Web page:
KUALA LUMPUR, June 10 — Certain critical rail operating standards of procedure (SOP) were not adhered to which led to the eventual Light Rail Transit (LRT) train collision on May 24, Transport Minister Datuk Seri Wee Ka Siong said of the findings of the nine-member investigation committee today.
Wee said the aforementioned findings by the committee headed by Transport Ministry secretary-general Datuk Isham Ishak included 23 recommendations on existing system improvements presented to the weekly Cabinet meeting held yesterday.
“Investigations found that during the transfer process of the malfunctioning train (TR40) to reset both its Vehicle On-Board Communications (VOBC) and resume Automatic Train Operations (ATO) mode, the hostler and Operations Control Centre officers have disregarded critical SOP, indirectly causing TR40 to manually move northbound towards Gombak and not southbound towards the Lembah Subang depot as intended.
“At the same time, another train (TR81) is being held at KLCC station for about 10 minutes but was given clearance to depart the station towards Kampung Baru station without obtaining accurate confirmation which states TR40 has been reset to ATO. This led to their collision.
“The findings of the investigation are not aimed at proving the guilt or liabilities of any parties,” he told a virtual press briefing here.
In the 8.33pm incident on May 24, a train without passengers collided with another train carrying 213 passengers in the tunnel between the Kampung Baru and KLCC LRT stations.
The incident, which an internal investigation initially found to have been caused by human error, seriously injured over sixty of the 213 passengers on board, with six of them admitted to an intensive care unit.
The 23 recommendations accepted by the Cabinet were divided into five short-term, 11 medium-term (three to six months) and seven long-term (six months and beyond) changes.
Among the immediate recommendations are that two hostlers be posted for manual train operations and safety compliance. Another is to upgrade work tools to ease working duties under low-visibility situations within the tunnels.
The committee also called for an improved checklist for both the hostler and Operations Control Centre during manual operations and the setting up of sighting committees to audit existing train signs.
Wee said Prasarana Malaysia Bhd’s top management must implement the recommendations “by hook or by crook” as it involved the safety of the general public, adding that the ministry viewed the matter seriously.
“The Cabinet meeting on June 9 has accepted the investigation committee’s 23 recommendations to achieve these systemic improvements expeditiously and the ministry will audit the progress of these improvements periodically.
“The government views this incident seriously and has directed the ministry to strictly ensure that every effort is taken to review and revamp safety procedures and operating guidelines in Prasarana and Rapid Rail Sdn Bhd’s rail services and asset maintenance,” he said in a news conference aired on Facebook.
Recounting the chronology of events
Wee said the four-coach TR40 had initially suffered technical malfunctions to one of its VOBC around 6.26pm when it lost communication with the OCC, which led to the train being vacated of passengers and taken out of service for maintenance purpose at the Lembah Subang depot in Ara Damansara, Selangor.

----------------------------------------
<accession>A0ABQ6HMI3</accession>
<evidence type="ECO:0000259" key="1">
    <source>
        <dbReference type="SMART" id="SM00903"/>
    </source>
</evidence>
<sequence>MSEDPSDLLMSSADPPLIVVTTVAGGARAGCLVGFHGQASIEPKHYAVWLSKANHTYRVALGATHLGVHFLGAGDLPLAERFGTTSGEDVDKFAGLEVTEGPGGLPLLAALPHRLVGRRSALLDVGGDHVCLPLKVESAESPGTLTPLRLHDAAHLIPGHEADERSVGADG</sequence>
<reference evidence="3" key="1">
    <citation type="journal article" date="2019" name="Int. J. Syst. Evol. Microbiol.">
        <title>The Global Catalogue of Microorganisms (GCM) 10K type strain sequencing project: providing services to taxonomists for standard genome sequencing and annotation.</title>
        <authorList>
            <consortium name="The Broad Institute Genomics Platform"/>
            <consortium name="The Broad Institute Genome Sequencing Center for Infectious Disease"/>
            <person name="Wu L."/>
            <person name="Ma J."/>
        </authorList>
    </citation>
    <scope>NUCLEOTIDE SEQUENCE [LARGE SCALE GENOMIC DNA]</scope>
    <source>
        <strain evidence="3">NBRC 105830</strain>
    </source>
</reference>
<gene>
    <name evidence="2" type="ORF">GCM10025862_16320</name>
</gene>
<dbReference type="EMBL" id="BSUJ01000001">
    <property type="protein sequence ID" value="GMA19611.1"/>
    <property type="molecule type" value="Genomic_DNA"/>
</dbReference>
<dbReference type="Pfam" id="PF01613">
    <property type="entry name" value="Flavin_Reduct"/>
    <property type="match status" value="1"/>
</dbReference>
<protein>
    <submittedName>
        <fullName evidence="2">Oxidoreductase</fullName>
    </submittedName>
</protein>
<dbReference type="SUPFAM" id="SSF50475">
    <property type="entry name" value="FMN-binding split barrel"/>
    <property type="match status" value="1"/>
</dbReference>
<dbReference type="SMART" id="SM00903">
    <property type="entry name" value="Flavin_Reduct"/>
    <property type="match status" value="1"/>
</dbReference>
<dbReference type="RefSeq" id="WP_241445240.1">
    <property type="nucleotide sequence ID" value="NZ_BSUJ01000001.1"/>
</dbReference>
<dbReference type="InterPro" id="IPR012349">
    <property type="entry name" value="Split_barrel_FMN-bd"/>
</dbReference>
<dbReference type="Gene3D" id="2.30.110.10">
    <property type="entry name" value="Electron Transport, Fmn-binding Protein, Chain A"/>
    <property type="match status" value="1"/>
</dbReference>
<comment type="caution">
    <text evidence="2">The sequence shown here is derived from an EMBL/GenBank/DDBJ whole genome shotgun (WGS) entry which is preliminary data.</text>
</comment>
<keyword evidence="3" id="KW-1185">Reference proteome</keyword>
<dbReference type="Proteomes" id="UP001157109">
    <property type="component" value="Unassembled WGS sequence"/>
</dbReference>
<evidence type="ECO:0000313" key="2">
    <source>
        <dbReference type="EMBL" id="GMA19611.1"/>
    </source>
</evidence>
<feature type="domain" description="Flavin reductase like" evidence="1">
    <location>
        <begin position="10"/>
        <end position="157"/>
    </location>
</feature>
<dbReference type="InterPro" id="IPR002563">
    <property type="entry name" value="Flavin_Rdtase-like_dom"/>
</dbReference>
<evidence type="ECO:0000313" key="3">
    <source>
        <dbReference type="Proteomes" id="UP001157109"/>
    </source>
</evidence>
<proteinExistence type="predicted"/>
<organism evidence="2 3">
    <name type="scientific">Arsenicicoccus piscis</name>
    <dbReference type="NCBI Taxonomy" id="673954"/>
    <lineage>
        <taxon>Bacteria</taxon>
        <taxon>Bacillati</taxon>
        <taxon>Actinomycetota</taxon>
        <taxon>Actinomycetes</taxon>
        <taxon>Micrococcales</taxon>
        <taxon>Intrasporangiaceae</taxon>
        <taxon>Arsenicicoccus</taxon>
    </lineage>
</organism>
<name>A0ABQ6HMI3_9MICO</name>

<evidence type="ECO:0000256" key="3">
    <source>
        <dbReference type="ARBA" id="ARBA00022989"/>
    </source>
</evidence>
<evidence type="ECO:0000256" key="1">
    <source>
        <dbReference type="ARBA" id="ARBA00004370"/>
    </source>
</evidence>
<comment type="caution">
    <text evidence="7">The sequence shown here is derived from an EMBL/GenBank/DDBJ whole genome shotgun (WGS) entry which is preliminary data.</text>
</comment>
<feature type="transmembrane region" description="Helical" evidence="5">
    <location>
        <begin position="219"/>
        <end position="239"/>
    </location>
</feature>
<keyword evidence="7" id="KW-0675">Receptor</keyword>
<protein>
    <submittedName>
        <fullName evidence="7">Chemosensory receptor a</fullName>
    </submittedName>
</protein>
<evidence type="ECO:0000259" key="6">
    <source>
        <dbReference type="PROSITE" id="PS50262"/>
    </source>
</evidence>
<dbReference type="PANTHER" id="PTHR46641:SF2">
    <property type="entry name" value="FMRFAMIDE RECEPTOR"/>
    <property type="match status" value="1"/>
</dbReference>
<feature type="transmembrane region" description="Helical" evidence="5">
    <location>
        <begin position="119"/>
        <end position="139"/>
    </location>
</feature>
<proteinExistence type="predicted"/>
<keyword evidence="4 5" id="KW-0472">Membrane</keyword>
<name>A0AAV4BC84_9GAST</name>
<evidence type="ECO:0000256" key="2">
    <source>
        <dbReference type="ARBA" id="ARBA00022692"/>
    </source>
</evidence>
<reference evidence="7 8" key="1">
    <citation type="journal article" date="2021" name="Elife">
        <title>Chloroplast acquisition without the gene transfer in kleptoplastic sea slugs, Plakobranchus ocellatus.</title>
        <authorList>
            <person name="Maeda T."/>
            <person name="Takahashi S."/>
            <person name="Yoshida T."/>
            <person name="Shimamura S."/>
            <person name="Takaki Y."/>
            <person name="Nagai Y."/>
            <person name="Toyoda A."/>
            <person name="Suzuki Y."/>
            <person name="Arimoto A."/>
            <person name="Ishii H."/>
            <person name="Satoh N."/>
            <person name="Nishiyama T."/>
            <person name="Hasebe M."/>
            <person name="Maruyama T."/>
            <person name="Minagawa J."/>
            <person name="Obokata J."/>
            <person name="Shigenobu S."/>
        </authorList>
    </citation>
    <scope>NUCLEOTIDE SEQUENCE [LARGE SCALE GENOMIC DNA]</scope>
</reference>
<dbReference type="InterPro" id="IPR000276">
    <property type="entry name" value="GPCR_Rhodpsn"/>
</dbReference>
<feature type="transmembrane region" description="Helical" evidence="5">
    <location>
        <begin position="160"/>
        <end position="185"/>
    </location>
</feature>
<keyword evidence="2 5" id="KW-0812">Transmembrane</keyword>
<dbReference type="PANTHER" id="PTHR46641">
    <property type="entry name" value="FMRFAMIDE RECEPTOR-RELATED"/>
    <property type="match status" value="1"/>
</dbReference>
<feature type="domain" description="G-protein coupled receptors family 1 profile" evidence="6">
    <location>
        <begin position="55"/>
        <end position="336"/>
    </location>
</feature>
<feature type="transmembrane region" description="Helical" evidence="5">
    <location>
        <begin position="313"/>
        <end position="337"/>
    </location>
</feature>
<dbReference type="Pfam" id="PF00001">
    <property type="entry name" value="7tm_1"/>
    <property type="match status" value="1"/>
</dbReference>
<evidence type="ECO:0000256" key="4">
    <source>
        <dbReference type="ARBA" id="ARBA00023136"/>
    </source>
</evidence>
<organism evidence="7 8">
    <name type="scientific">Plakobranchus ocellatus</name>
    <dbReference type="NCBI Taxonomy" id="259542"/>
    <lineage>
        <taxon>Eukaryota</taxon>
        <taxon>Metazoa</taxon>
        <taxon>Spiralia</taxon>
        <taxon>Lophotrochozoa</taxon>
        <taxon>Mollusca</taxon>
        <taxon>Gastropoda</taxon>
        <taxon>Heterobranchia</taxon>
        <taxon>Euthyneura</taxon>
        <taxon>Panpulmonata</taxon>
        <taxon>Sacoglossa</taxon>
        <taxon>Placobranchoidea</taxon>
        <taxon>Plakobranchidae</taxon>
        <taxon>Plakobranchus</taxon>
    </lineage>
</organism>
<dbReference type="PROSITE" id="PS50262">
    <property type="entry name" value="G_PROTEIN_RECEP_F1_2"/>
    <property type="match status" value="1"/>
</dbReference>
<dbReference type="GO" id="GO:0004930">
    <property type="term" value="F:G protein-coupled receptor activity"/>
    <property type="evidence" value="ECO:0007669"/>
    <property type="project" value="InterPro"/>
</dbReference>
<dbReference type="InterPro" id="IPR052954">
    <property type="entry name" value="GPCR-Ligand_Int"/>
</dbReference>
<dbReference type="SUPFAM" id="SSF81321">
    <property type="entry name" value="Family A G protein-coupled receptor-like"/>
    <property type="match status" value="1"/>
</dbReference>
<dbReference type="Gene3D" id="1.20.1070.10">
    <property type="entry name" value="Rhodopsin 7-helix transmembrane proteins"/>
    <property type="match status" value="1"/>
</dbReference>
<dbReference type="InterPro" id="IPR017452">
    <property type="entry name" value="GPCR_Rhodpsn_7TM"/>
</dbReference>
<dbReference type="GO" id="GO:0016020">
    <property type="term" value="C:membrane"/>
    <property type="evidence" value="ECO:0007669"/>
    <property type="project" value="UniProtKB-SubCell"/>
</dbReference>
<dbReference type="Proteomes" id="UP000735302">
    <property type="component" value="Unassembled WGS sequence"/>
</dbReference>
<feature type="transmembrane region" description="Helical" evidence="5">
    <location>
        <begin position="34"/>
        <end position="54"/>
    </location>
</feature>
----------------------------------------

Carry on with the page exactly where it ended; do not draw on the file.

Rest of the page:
En route to the depot, Wee said the train’s second VOBC malfunctioned as well around 8.13pm, which led to a hostler being dispatched to manually operate the train — now stranded near the Kampung Baru station in Kuala Lumpur after its failsafe kicked in — towards the southbound Dang Wangi station for it to be reset and resume ATO mode towards the depot.
At this point in time, another passenger-laden train — TR81 — heading in the same southbound direction was awaiting clearance at the KLCC station and a Manual Route Reservation (MRR) was implemented to prevent the train from departing.
Despite inadequate information exchange between the hostler and OCC, Wee said critical rail operating SOP were not strictly followed when the MRR was lifted prematurely without proper verification that TR40 had been safely reset.
He said the hostler was supposed to precisely inform the OCC on the respective track numbers to determine whether the malfunctioned train was indeed heading towards the right direction and not on the direct path of any oncoming trains.
Based on voice recordings obtained during the course of investigation, Wee said communications between both parties did take place but was not done in a proper manner.
Under normal circumstances, Wee said a waiting train will only be released from a station after it has gotten clearance from the OCC which would have confirmed no obstruction was present in the tunnel after a hostler has notified of any developments in the tunnel.
Later, Isham also said the committee found that maintenance undertaken by Prasarana was in accordance with the manufacturer’s manual that had been established.
“In terms of maintenance, we do not see any discrepancies or anomalies in the maintenance of trains. The trains are all kept in order and well maintained.
“It’s just that the SOP was not followed thoroughly,” he said, adding that VOBC malfunctions were uncommon and the May 24 incident had been coincidental.